The order battle between Boeing (NYSE:BA) and Airbus (OTCPK:EADSF) (OTCPK:EADSY) is one way for the companies to flex their muscles, next to marketing their respective products as the best solution with the highest fuel efficiency and passenger comfort. Even though the orders are not a straightforward reflection of financial performance, it’s important to have a look at the order inflow. That’s because the order tallies give a nice impression of which manufacturer has the best mix of discount, comfort, slot availability, and efficiency, and they give an idea of the overall health of the aircraft market and appetite for new aircraft.
With the COVID-19 crisis hitting the travel market hard, Airbus and Boeing are facing an unprecedented crisis. At times like these, it’s important to keep an eye on orders, deliveries and cancellations. This piece is part of our order and deliveries series on Boeing and Airbus. On top of that, I have bolstered the data side of The Aerospace Forum which allows subscribers to slice order and deliveries by region, customer, aircraft type and more to get detailed visualizations of the current state of the market.
In this report, AeroAnalysis will look at the order inflow in July for both manufacturers and their role in the narrow- and wide-body markets.
Note from Author: Boeing recently changed the way it reports orders and deliveries. As a result, we had to rework the way the data is loaded into our databases which resulted in the monthly reports for Boeing, Airbus and Lockheed Martin (LMT) to be delayed.
Admittedly, orders and delivery numbers are unlikely to excite any aerospace investor at this point. However, I still do believe that the monthly series on orders, deliveries and cancellations is valuable as it allows us to detect trends early on. The current roadmap seems to be to recover the delivery flows as it’s the first reflection of recovery of air travel, after which the focus becomes to align the order book better with future demand and that includes rescheduling deliveries, processing cancellations and reduced expectations for order inflow.
Order overview for July
Airbus and Boeing together received four orders in July compared to 64 orders in the same month last year. Airbus booked all four orders leaving Boeing with zero orders. You could mark Airbus as the winner of the monthly order battle in terms of gross orders. However, at this stage it’s a battle of losers.
Boeing 787-9 (Source: Air Lease Corporation)
During the month of July, Boeing received no orders.
More interesting were the cancellations that Boeing received during the month:
- ALAFCO cancelled orders for 20 Boeing 737 MAX aircraft, these orders plus 20 orders were previously listed as possible future cancellations.
- AerCap (AER) cancelled orders for 15 Boeing 737 MAX aircraft.
- An undisclosed customer cancelled orders for 1 Boeing 737 MAX.
- Avolon cancelled orders for two Boeing 737 MAX aircraft.
- Jetline cancelled orders for five Boeing 737 MAX aircraft.
The full report on Boeing’s orders and deliveries as well as conversions and customer reveals in July can be read here.
Airbus A320neo (Source: Air Lease Corporation)
During the month of July, Airbus received four orders:
- An undisclosed customer bought two Airbus A320neo aircraft.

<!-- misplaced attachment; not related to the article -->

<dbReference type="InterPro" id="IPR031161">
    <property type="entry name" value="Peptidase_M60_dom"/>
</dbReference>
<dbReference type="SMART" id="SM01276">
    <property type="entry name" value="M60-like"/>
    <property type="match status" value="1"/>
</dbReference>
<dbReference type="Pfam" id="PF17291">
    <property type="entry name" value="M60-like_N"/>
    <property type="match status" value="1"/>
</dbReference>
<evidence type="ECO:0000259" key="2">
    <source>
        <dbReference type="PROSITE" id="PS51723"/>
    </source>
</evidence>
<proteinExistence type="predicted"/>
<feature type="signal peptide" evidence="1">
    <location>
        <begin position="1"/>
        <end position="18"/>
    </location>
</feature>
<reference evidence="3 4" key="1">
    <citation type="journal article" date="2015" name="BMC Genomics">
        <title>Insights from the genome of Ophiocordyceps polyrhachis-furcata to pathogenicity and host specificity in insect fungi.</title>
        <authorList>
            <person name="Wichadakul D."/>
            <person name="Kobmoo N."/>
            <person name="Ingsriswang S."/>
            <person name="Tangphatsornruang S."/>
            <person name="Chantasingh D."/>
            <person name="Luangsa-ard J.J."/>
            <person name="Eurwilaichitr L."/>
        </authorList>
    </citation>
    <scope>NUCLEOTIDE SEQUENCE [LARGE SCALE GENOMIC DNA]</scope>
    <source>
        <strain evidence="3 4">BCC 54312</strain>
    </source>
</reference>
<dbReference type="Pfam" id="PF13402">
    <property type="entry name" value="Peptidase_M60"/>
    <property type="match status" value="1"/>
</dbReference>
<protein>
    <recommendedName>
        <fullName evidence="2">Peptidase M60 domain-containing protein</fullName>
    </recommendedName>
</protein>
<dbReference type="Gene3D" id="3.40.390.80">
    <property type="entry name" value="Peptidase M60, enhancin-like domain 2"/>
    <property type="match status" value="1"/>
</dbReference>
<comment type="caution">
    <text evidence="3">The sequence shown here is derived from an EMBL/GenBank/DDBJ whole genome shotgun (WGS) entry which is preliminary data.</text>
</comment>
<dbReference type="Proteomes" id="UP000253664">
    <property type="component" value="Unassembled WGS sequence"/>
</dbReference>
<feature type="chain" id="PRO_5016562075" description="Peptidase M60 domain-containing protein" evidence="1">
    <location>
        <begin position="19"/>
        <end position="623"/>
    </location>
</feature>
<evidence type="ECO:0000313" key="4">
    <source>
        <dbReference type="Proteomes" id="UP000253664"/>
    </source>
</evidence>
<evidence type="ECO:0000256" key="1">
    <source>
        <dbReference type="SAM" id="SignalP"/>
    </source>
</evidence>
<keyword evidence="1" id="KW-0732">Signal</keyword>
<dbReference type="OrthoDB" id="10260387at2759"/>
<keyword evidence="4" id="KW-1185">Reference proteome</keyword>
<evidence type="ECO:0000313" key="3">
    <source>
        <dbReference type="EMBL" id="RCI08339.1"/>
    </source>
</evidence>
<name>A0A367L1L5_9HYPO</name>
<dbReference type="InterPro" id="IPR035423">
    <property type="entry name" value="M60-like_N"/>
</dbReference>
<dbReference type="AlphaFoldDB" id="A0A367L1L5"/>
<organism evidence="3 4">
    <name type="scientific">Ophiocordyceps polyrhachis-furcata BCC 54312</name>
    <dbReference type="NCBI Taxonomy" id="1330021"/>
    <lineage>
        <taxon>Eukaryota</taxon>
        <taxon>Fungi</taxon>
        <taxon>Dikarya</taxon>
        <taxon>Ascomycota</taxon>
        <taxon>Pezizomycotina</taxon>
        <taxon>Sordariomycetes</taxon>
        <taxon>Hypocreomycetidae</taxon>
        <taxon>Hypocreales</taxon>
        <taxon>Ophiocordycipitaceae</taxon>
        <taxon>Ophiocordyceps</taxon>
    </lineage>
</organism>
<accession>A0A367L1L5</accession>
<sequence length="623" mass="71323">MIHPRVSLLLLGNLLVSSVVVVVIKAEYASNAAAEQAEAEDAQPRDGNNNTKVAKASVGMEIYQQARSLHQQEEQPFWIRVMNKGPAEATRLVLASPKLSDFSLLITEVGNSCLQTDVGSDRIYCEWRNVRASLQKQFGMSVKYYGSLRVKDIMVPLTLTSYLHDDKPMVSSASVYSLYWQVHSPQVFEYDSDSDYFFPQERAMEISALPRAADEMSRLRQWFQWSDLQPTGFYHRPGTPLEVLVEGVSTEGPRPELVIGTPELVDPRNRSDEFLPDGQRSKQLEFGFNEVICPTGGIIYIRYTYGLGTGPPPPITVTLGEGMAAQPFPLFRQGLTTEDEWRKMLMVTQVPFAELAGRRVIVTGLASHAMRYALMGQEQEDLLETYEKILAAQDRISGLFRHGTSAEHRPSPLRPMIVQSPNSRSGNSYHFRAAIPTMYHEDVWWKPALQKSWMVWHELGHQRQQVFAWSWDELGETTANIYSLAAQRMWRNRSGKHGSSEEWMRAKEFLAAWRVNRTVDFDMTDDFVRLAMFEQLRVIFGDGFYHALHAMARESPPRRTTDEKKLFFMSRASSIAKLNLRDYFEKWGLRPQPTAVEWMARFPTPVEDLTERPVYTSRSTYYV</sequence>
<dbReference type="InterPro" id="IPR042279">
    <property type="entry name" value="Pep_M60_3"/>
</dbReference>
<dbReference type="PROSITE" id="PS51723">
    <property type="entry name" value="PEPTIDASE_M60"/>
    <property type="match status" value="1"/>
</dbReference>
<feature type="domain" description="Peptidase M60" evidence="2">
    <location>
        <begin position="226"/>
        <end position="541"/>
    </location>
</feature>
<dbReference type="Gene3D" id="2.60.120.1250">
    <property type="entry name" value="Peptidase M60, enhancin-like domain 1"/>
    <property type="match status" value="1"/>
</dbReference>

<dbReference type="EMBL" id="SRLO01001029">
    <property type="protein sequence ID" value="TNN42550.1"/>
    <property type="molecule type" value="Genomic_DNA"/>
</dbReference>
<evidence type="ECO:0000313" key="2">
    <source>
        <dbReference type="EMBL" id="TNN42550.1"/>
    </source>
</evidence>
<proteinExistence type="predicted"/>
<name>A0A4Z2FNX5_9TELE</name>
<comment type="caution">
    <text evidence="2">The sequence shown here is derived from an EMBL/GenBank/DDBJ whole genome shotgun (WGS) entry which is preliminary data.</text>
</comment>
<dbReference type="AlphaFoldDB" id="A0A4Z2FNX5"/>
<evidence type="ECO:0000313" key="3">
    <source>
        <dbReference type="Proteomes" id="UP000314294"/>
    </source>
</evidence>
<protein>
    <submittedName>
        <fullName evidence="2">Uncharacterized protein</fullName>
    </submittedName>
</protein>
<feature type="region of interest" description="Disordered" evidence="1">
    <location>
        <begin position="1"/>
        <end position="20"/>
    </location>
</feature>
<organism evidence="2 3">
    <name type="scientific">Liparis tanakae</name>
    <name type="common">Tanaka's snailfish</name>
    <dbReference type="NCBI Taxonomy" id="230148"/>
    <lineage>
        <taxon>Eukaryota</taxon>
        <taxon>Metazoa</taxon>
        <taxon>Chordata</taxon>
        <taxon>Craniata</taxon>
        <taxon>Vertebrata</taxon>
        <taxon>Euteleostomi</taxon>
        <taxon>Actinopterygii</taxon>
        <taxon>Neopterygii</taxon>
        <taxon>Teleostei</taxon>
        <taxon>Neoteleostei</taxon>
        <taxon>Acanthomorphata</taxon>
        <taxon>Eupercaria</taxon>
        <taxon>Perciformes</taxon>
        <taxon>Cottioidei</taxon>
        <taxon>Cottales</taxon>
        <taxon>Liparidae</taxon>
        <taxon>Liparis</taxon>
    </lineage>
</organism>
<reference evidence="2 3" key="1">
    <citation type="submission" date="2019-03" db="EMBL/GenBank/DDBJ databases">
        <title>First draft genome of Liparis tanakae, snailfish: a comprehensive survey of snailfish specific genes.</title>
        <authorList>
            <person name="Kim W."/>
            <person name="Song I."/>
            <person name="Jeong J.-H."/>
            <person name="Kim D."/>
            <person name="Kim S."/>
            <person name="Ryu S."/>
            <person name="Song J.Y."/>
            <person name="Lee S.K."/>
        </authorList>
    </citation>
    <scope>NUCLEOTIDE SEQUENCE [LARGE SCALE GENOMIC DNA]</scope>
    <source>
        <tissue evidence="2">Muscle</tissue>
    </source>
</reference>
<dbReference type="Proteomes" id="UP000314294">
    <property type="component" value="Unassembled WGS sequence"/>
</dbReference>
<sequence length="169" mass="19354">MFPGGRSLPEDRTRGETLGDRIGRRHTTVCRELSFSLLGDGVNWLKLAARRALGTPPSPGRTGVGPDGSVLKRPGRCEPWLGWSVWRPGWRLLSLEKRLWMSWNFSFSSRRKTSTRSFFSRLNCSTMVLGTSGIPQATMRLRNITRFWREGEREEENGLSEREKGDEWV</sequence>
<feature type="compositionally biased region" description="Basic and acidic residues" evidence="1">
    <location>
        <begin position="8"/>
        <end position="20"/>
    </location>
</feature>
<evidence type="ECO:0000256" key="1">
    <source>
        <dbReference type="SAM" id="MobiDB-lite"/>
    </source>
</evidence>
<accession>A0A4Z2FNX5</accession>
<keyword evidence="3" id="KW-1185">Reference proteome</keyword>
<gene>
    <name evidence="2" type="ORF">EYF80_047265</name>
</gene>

- Lufthansa Technik ordered two Airbus A321neo ACJ aircraft.
The full report on Airbus’ orders and deliveries as well as conversions, cancellations and customer reveals in July can be read here.
Overview of Boeing and Airbus orders year to date
In July, Airbus received four orders and no cancellations, leaving the jet maker with four net orders for the month. Boeing received no orders and 43 cancellations, bringing the net orders for the month to -43. Year-to-date net orders are 302 for Airbus and -366 for Boeing. At this stage and the current market environment, Boeing and Airbus both are focused on keeping their cancellations as low as possible where Boeing obviously will have the more difficult task in doing so.
For the year combined net orders stand at -64. Airbus has a positive net order tally of 302 units built up in the first month of the year while Boeing saw 366 cancellations in excess of orders. Last year net orders for Boeing and Airbus combined were 131: 79 for Airbus and 52 for Boeing. As expected, the year-over-year lead that held for a couple of months was not big enough to carry the jet makers through the year.
We continue to see that Boeing and Airbus are both seeing significant pressures on order inflow. Airbus seems to be positioned better simply because it doesn’t have a program-specific crisis such as Boeing, but a crisis as we are seeing now… that’s something neither jet maker had prepared for. In a matter of weeks, we went from “this will pass” (which is true) to “this will affect the industry in 2020 and beyond.” The coming months are going to be interesting as we are seeing the end of the order boom for jet makers with the focus shifting to containing cancellations. So far, Airbus is doing a better job than Boeing, but we are at a start of backlogs being stretched further than initially intended and expected and that’s pressuring order inflow for the year and leads to cancellations on an uncertain growth profile.
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Disclosure: I am/we are long BA, EADSF. I wrote this article myself, and it expresses my own opinions. I am not receiving compensation for it (other than from Seeking Alpha). I have no business relationship with any company whose stock is mentioned in this article.